There is a tendency, however, to focus too much on the refueling aspect. "Many times, contractors will operate a fuel and lube truck combination utilizing 1,000 gal. of diesel," Seidenberger says. "The demand put on the truck for fueling distracts from the lubrication and oil changes that need to be performed, resulting in equipment going too long without an oil change, or improper greasing intervals. This may be a good opportunity to separate oil change and fueling functions by purchasing lube skids for oil changes and having dedicated fuel trucks or tankers."
Mobile lube equipment can be configured to carry oil products, grease, fuel, antifreeze and sometimes water. Many contractors also opt for systems to recover used oil and antifreeze, as well as used filters.
Check with your lube equipment supplier to see if they offer a program for determining how much of those fluids you're actually using and how much capacity you will ultimately need.
"That relates directly to a recommendation on size of lube equipment," says Worman. "Then you balance that with your preventive maintenance schedule. There really isn't any set standard. It"s about understanding the application and the equipment you're servicing."
It also relates to how often you anticipate being back in the shop, or how close you are to your fluids provider. "If you're in the shop every day, you can get by with smaller equipment," says Worman. "If you're back every three days, you will need something larger."
"The bigger the tanks, the cheaper per gallon your cost will be for fluids," adds Hayes, since you can buy in volume. However, you need to pay attention to weight. "Consult with the manufacturer to ensure you don't overload your truck, which can shorten vehicle life and lead to fines [due to overloading]."
Keeping a lube truck below 26,000-lb. GVW is a desirable goal to avoid CDL requirements. "Larger trucks are available if you need that much capacity," says Hayes. "But if you don't, you don't have to have a dedicated CDL driver."
With a lube skid mounted in the bed of a mechanics truck, take into account the weight of the truck body, crane, air compressor and all tools and parts. "You have to be careful with the amount of payload you have left so you can even carry the lube skid," says Worman. "You have to look at the entire package and how it integrates together to maintain legality and still do your job."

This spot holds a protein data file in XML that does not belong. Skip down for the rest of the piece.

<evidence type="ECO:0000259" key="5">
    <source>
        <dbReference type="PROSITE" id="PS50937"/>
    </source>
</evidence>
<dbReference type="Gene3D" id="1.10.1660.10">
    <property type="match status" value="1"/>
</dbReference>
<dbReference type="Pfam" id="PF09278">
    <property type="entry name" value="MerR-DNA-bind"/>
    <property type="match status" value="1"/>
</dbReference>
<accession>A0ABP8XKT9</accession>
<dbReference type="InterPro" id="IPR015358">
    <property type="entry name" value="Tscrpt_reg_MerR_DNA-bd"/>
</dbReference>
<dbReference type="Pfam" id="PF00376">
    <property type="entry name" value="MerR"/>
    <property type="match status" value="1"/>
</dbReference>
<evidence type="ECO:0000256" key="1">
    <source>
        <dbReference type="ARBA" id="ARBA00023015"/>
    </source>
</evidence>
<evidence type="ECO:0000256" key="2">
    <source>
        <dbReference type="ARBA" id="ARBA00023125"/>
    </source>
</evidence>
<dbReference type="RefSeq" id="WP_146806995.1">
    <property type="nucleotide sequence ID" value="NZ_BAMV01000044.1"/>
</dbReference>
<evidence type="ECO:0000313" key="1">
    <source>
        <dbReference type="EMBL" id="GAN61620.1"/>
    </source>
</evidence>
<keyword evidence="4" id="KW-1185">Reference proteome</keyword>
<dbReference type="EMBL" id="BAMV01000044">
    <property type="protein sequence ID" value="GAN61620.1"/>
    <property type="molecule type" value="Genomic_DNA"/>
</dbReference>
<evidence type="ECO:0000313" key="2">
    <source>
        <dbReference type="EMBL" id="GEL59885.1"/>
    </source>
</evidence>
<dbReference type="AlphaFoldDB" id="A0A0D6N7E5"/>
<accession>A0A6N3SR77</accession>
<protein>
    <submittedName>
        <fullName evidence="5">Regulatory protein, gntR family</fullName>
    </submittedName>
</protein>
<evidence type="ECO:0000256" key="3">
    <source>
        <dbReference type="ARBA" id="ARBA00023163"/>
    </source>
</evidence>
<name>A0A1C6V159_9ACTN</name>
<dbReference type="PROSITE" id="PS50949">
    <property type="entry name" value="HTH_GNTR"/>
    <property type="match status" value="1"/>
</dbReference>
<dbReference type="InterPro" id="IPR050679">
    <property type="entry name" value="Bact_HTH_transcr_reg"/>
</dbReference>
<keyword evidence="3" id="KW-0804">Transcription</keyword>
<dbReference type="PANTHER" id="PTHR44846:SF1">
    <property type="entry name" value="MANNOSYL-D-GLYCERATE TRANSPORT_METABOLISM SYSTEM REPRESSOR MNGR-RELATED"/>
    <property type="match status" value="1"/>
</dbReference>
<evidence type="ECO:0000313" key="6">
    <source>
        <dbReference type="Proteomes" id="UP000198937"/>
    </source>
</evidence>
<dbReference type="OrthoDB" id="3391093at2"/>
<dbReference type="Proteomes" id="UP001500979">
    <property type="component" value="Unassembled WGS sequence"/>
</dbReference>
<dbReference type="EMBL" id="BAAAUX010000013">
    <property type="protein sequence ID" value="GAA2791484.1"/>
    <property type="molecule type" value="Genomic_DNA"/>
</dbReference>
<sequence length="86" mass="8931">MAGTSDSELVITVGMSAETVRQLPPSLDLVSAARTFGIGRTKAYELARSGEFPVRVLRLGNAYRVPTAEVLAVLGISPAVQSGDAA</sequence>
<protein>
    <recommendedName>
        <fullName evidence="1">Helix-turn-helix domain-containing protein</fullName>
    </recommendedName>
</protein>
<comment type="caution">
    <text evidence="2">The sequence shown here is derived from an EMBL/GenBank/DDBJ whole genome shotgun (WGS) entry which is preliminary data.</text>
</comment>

In an effort to keep the payload low, IMT offers polyethylene tanks. "A 50-gal. poly tank will weigh 80% less than a 50-gal. steel tank," says Worman.
Various options and features are available to customize mobile lube equipment to your application.
For example, in colder climates, you can add heat to enclosed units to maintain the viscosity of oils when temperatures plummet. Tank heaters can be added to further maintain a more favorable environment.
Filter crushers can be advantageous in situations where storage space is at a premium. Additional supply tank filters can further minimize contamination. Generators can be added to run 110-volt lights. And pressure washer systems can assist with cleaning and maintaining the equipment being serviced.
There are also a number of filling systems available, depending on the manufacturer.
IMT offers a quick-fill system designed to minimize the introduction of contaminants and provide the ability to fill the lube truck tank from a bulk supply area without opening the tank.
Sage Oil Vac skids, trailers and trucks feature pumpless used oil recovery and fresh fluid delivery, so you can vacuum fresh fluid from drums or totes without a drum pump or other pumping system. "If the jobsite is remote, this will come in handy since the contractor may not have good means for pumping oil from 55-gal. drums or totes," says Seidenberger.
Other options can enhance operator productivity. Sage Oil Vac offers outside storage capacity and outside work lights, and IMT offers compartments down the side of the truck for accessing filters, parts, etc. "When the operator has to climb in and out of the tank deck, that takes away from the productivity at the jobsite," says Worman. "If the operator keeps his feet on the ground, he's being productive and can get the job done faster. Outside storage is a key feature for our equipment."
Also take a look at the pumping system. Many units come with some type of air supply that can be used to clean the radiator and pump fluids.